The People of Gibraltar
711-1492 - Medieval Gibraltar – Part 21 – The Nun’s Well





THE NUN’S WELL


When I lived in Gibraltar during the 1950s, it never crossed my mind to have a look at that enigmatic underground structure known as the Nuns' Well. In fact, I didn't know it existed. 


The actual cistern in lies underground. The crenellated structure shown in the photograph was built by the Royal Engineers in 1988 (2012)

The "well" is an underground chamber, perhaps of Moorish origin or older, located at Europa point. The oldest map reference available is that on a sketch by the Dutch Map maker, Anton Van den Wygaerde dated 1567. This version seems to show a structure with 20 pillars not all of them with supporting arches. 


Extreme bottom left under the title "Banias morisca" (?) – Moorish Baths (?) ( 1567 - Anton Van den Wyngaerde ) 

A 17th century Spanish engineer also includes it in his well-known map of the Bay in rather less detail than Wyngaerde. He labels it "cisternas".



Cisternas (1608 Cristóbal de Rojas)

The oldest written reference that I have been able to trace is the following:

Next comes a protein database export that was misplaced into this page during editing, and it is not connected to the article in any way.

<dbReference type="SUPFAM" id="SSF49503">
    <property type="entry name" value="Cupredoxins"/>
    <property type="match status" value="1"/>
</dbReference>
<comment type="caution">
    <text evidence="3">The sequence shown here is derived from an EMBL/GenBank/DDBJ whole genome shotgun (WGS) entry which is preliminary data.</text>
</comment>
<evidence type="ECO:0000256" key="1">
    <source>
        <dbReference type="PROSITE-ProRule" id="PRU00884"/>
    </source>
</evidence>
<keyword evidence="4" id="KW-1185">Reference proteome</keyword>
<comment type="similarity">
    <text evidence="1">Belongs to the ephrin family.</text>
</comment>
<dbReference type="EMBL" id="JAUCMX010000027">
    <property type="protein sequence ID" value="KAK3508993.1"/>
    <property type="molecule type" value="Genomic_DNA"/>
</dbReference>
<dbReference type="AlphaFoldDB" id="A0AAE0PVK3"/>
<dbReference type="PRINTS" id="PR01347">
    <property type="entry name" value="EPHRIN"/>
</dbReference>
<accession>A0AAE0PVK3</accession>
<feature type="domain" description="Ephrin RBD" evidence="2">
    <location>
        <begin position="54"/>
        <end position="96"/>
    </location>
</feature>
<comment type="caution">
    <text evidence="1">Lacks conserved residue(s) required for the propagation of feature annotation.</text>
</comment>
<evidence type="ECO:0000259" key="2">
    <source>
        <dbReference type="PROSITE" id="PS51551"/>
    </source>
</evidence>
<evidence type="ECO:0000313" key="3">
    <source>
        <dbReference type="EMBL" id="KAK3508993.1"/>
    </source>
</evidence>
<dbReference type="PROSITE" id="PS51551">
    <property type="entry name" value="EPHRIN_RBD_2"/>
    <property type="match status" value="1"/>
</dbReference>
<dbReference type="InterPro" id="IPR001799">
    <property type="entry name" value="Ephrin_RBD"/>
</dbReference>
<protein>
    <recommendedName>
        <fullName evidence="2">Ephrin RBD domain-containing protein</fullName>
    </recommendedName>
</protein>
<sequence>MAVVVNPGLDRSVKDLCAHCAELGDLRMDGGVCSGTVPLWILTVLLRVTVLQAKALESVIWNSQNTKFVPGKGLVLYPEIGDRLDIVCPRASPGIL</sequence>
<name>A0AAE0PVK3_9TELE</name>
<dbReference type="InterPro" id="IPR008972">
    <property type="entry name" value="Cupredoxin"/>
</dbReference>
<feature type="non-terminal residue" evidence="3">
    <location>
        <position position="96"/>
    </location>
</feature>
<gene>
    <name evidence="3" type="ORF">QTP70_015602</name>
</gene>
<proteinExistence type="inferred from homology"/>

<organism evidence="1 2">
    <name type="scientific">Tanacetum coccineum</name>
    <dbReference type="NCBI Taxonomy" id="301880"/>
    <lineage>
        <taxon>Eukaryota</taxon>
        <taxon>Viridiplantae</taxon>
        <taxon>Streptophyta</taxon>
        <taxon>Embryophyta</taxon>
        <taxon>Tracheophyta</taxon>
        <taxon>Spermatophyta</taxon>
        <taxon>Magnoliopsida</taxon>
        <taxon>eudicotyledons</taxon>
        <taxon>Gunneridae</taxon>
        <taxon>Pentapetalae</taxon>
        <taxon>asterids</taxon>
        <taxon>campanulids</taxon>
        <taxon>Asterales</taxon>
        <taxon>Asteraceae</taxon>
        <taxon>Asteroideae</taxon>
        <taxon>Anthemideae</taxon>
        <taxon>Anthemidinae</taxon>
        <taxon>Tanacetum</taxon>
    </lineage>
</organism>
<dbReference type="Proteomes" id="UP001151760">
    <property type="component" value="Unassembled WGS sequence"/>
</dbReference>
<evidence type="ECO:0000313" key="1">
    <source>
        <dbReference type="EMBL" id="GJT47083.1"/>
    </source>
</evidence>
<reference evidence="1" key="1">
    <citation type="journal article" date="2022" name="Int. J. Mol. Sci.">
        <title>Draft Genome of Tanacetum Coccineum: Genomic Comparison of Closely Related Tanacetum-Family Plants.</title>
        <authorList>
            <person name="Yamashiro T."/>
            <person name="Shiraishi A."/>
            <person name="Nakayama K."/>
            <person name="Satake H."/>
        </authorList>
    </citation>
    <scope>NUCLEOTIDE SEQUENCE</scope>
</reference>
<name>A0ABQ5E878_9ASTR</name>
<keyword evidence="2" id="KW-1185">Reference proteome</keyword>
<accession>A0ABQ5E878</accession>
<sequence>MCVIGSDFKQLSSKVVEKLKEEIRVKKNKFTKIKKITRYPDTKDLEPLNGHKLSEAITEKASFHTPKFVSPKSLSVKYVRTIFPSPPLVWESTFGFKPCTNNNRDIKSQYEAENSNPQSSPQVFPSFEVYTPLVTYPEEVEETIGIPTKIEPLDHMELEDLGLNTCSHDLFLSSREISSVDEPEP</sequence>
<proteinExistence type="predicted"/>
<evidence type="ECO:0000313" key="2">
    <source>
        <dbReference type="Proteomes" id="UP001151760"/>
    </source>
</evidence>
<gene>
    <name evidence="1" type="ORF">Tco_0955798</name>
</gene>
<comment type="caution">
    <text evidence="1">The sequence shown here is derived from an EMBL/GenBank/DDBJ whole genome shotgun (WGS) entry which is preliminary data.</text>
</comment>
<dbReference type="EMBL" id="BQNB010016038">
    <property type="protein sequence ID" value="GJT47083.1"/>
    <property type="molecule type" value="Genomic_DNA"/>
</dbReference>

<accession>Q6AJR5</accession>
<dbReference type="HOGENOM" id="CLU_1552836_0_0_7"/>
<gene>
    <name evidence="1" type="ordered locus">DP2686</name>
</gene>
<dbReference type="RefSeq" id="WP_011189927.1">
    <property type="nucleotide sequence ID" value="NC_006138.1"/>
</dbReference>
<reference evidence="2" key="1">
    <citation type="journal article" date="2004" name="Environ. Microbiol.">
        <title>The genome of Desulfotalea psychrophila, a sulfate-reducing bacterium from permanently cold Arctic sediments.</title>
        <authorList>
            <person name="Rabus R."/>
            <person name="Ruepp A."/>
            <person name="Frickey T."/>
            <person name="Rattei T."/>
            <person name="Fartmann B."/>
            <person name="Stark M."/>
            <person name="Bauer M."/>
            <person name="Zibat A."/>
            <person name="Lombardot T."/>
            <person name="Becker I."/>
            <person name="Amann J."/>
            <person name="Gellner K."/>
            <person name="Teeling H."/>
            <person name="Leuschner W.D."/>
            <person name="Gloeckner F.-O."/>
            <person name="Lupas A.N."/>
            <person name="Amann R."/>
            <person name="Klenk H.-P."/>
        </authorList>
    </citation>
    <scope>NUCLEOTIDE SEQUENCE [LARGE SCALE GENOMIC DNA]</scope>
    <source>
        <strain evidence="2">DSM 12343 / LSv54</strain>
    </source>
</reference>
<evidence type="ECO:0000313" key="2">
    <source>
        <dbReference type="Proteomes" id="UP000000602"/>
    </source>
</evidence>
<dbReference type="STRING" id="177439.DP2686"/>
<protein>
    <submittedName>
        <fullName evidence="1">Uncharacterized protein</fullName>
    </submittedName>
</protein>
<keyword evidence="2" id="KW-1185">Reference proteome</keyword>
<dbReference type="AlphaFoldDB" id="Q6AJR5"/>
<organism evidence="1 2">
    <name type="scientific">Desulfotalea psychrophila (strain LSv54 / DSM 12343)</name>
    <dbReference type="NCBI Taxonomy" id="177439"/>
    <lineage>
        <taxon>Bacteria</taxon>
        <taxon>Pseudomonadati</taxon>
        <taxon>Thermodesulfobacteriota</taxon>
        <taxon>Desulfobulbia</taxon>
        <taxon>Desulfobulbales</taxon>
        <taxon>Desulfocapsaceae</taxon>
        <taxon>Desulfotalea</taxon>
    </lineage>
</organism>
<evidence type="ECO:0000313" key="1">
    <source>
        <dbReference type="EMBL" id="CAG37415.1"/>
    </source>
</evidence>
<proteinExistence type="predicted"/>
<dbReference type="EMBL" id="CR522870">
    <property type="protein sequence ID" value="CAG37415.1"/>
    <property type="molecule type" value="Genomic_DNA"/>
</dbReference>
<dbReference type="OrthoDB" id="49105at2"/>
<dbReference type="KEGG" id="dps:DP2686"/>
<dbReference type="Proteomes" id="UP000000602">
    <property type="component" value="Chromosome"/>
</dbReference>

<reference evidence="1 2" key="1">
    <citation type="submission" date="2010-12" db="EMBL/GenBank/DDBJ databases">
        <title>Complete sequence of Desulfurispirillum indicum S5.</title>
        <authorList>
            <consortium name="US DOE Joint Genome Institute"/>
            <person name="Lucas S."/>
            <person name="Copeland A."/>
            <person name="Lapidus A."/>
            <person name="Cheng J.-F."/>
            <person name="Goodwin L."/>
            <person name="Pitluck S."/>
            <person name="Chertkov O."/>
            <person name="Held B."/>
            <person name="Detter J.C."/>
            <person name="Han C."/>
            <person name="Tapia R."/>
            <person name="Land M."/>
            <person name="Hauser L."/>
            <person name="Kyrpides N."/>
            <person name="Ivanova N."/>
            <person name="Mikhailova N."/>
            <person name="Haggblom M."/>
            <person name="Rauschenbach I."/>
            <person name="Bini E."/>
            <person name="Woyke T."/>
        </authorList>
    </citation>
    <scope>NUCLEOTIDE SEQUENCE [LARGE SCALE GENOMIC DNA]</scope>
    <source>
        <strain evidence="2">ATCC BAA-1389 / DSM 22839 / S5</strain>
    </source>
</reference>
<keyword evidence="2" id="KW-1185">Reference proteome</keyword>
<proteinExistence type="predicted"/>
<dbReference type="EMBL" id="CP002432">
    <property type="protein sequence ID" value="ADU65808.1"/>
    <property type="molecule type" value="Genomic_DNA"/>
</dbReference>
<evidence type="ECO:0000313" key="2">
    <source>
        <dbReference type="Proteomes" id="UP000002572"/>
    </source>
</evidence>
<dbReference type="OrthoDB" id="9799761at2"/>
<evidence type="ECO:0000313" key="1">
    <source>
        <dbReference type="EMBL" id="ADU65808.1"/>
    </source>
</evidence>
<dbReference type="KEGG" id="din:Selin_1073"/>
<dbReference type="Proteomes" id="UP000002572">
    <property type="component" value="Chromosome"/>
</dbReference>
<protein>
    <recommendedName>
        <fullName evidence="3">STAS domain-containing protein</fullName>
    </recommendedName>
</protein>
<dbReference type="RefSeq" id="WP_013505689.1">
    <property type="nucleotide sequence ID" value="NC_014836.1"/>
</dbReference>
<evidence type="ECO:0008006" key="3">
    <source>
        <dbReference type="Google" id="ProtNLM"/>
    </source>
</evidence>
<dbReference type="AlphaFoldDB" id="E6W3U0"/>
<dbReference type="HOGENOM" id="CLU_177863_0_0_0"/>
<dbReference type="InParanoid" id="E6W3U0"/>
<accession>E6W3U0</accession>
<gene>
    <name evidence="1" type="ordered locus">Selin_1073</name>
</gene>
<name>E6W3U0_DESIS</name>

Pedro Barrantes Maldonado – Diálogo – 1540
A la parte de los Tarfes y corral de Fez ninguna agua natural hay para beber, salvo la de un aljibe, que en aquella parte se hace, donde se recogen aguas llovedizas, el cual se hizo en tiempo de moros ó de gentiles, con veinte arcos y pilares debajo de tierra, cosa muy superba y notable; y desta agua se aprovechan los que tratan en aquella parte. 
The second oldest written reference, is this one:
Alonso Hernández del Portillo - 1620s
Más adelante volviendo al occidente se ofrece otro edificio admirable de unas cisternas para recogimiento de agua, tal que osaría yo afirmar si fue obra de moros o más antigua que ellos. Está hecho a forma de paralelogramo, que es un cuadrado imperfecto. Tiene de largo 78 pies, de latitud 48 y para sostener el terrado que lo cubre tiene 22 pilares de ladrillo.